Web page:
This summer, I had the pleasure of interning at the research department of the Federal Reserve Bank of Cleveland (FRBC). FRBC is one of the twelve regional banks that, along with the Board of Governors, make up the Federal Reserve System, our nation’s central bank. As a research intern, I worked directly with economists and research analysts on various projects related to macroeconomics, banking and finance, and regional issues.
My primary assignment within the research department was to assist the newly established Financial Monitoring Team for State and Municipal Finances (Muni FMT). The Muni FMT is one of five FMTs that the Board of Governors created as a result of the Dodd-Frank legislation passed in July of 2010. Working on the Muni FMT allowed me to learn more about conditions of state budgets and public pension systems, and about their relationship to the municipal bond market. I also assisted economists on projects related to home foreclosures and small business lending.
One of my favorite experiences of the summer was attending FRBC’s 2011 Policy Summit, “Housing, Human Capital, and Inequality.” The summit focused on community issues ranging from mortgage lending to education policy. The Federal Reserve System is so important to national (and global) macroeconomic policy that people often forget about the role that each of the twelve regional banks play in community development. The Policy Summit was a great opportunity to learn about the problems that Cleveland faces and the creative solutions being implemented by regional businesses, government, and non-profits.
Upon starting at the Fed, I expected to discover policy debates, but I did not expect to encounter much in terms of politics. The Fed strives to maintain its independence as a central bank, and therefore steers clear of political matters such as fiscal policy. In July of 2010, I had the opportunity to hear Chairman Bernanke testify before the Senate Banking Committee, and was amazed by his ability to remain neutral in his answers regarding legislative policies. While interning at the Fed, the common criticisms leveled at the central bank were part of my daily reading. Critics of the Fed have only become more vocal since the beginning of the financial crisis in 2008. After spending a summer at the Fed, I can understand the criticisms and why they arise. I also believe that many of them are a result of misconceptions of what the Federal Reserve actually does and how it functions.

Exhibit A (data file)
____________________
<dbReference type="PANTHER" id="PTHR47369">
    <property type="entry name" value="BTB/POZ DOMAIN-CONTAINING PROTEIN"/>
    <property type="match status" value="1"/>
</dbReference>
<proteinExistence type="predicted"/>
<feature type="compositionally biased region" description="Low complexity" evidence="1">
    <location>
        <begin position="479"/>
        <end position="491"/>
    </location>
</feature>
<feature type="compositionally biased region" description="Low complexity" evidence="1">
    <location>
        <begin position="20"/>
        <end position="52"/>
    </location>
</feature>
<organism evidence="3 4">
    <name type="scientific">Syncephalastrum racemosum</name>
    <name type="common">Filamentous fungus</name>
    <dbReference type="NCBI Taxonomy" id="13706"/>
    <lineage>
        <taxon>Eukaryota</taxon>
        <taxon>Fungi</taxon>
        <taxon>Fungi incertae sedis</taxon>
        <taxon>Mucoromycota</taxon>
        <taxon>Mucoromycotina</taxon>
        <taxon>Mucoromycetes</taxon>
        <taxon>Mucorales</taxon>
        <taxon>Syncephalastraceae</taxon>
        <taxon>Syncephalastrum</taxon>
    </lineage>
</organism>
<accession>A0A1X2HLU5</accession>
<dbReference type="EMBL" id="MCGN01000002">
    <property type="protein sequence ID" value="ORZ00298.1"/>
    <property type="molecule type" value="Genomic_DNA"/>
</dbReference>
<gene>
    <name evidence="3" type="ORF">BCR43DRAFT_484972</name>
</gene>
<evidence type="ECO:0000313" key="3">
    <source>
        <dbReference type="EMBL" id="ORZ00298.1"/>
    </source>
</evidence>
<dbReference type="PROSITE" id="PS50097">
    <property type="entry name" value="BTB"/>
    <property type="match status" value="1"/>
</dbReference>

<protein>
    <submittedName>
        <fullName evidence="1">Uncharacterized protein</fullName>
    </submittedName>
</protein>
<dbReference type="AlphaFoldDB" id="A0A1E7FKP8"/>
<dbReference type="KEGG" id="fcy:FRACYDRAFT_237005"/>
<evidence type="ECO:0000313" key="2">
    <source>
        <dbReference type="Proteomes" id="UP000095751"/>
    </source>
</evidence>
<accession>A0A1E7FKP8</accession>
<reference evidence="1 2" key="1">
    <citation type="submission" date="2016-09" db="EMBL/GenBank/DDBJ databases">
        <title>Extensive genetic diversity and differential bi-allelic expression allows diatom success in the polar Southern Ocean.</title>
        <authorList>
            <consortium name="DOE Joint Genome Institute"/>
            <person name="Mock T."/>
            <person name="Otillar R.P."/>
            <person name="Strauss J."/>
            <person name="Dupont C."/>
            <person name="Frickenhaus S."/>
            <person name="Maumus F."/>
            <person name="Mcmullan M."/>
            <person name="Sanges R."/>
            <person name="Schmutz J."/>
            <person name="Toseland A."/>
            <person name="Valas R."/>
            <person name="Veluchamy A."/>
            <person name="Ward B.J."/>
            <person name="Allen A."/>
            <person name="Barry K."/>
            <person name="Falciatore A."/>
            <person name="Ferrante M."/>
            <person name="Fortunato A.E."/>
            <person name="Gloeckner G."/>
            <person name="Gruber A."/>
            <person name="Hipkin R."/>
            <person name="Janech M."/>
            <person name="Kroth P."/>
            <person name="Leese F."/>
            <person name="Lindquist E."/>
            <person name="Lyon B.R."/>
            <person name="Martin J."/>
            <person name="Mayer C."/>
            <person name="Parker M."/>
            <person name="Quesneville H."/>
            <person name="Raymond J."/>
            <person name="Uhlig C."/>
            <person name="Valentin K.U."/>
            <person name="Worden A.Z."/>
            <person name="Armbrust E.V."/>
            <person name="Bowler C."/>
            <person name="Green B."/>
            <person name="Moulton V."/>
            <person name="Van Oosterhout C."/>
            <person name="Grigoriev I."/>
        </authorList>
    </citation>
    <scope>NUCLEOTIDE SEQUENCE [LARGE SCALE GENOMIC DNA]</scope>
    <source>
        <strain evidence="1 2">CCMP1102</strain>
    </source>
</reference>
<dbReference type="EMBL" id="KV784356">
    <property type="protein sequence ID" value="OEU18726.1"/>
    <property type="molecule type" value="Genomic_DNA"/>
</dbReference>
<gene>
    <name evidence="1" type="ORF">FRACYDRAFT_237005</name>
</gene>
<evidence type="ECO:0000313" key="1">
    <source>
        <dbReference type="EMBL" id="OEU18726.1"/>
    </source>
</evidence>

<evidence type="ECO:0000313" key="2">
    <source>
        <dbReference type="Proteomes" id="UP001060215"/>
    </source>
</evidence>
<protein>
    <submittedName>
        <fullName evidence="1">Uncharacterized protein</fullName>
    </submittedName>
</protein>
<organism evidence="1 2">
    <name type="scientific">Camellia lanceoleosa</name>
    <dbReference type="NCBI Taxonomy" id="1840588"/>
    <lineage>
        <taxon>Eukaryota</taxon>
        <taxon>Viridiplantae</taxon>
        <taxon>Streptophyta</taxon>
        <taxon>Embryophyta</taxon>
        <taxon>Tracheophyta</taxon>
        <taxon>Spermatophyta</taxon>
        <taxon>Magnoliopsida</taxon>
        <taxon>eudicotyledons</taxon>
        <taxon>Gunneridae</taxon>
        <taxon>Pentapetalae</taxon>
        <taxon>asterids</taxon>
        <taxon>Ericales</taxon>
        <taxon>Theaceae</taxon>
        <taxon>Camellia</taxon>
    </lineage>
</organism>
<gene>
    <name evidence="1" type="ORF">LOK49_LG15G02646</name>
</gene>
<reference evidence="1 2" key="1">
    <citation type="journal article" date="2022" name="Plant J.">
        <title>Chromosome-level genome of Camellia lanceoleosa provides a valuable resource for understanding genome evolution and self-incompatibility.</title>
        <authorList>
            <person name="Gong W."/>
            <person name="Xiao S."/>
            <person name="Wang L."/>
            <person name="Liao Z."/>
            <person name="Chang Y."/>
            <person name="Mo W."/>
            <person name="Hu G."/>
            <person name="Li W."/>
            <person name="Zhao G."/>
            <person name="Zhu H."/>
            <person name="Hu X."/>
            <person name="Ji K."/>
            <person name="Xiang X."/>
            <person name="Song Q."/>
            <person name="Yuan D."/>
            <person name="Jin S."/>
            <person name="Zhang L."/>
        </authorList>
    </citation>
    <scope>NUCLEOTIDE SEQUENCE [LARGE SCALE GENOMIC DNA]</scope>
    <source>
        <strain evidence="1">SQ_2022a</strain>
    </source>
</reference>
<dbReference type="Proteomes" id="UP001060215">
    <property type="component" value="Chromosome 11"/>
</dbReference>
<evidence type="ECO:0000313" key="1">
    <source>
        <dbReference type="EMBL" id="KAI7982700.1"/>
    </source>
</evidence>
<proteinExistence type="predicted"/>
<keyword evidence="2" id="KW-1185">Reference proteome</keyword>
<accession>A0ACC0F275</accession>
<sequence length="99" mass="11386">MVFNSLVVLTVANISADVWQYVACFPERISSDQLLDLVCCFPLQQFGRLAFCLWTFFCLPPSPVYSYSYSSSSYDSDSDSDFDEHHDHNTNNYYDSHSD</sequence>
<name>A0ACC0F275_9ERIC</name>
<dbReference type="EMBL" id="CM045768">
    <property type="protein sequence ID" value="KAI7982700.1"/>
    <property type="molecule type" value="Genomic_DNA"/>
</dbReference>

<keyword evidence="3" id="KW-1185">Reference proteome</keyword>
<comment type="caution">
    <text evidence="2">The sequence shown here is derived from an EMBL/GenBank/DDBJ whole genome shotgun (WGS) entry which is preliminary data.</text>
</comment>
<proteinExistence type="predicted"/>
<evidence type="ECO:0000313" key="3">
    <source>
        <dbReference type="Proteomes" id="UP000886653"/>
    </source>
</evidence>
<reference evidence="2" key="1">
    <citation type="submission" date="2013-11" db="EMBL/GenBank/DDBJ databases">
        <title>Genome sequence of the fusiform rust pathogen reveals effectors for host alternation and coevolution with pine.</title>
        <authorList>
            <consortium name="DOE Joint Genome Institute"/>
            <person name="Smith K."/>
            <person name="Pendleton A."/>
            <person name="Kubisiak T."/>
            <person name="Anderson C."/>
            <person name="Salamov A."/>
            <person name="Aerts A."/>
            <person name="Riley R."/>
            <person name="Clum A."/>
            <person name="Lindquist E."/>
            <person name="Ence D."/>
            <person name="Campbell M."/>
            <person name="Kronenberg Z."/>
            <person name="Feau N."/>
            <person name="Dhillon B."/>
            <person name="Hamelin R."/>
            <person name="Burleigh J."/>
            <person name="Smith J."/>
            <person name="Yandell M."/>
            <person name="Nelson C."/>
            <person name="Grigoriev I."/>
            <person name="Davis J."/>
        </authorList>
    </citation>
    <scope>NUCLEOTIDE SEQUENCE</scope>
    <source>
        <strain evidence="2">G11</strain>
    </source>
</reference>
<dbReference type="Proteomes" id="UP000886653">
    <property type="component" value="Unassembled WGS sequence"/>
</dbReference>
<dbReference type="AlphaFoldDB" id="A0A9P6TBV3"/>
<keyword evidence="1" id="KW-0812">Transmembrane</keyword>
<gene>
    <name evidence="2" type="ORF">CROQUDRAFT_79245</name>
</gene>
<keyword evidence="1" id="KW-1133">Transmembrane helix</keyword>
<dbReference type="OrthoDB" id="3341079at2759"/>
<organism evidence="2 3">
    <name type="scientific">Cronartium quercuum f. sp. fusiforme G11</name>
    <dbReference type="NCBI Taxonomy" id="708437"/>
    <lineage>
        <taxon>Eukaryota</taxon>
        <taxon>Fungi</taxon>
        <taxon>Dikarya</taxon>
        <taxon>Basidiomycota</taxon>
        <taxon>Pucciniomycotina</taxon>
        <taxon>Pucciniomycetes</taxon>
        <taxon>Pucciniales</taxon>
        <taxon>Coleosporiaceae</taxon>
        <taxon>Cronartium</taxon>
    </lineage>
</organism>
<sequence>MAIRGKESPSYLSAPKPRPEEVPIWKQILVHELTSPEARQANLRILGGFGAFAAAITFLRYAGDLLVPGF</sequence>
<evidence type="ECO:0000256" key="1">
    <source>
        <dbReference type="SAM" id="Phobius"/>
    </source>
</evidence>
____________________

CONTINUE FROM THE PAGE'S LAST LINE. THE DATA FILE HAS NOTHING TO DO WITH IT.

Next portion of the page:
My internship at the Federal Reserve Bank of Cleveland was the best training in economic policy that I could have asked for, as well as a striking reminder of the need for thoughtful and rational discussion of economic issues. I am so thankful for the Wellman Hill Grant for facilitating my internship experience and look forward to following the experiences of future recipients.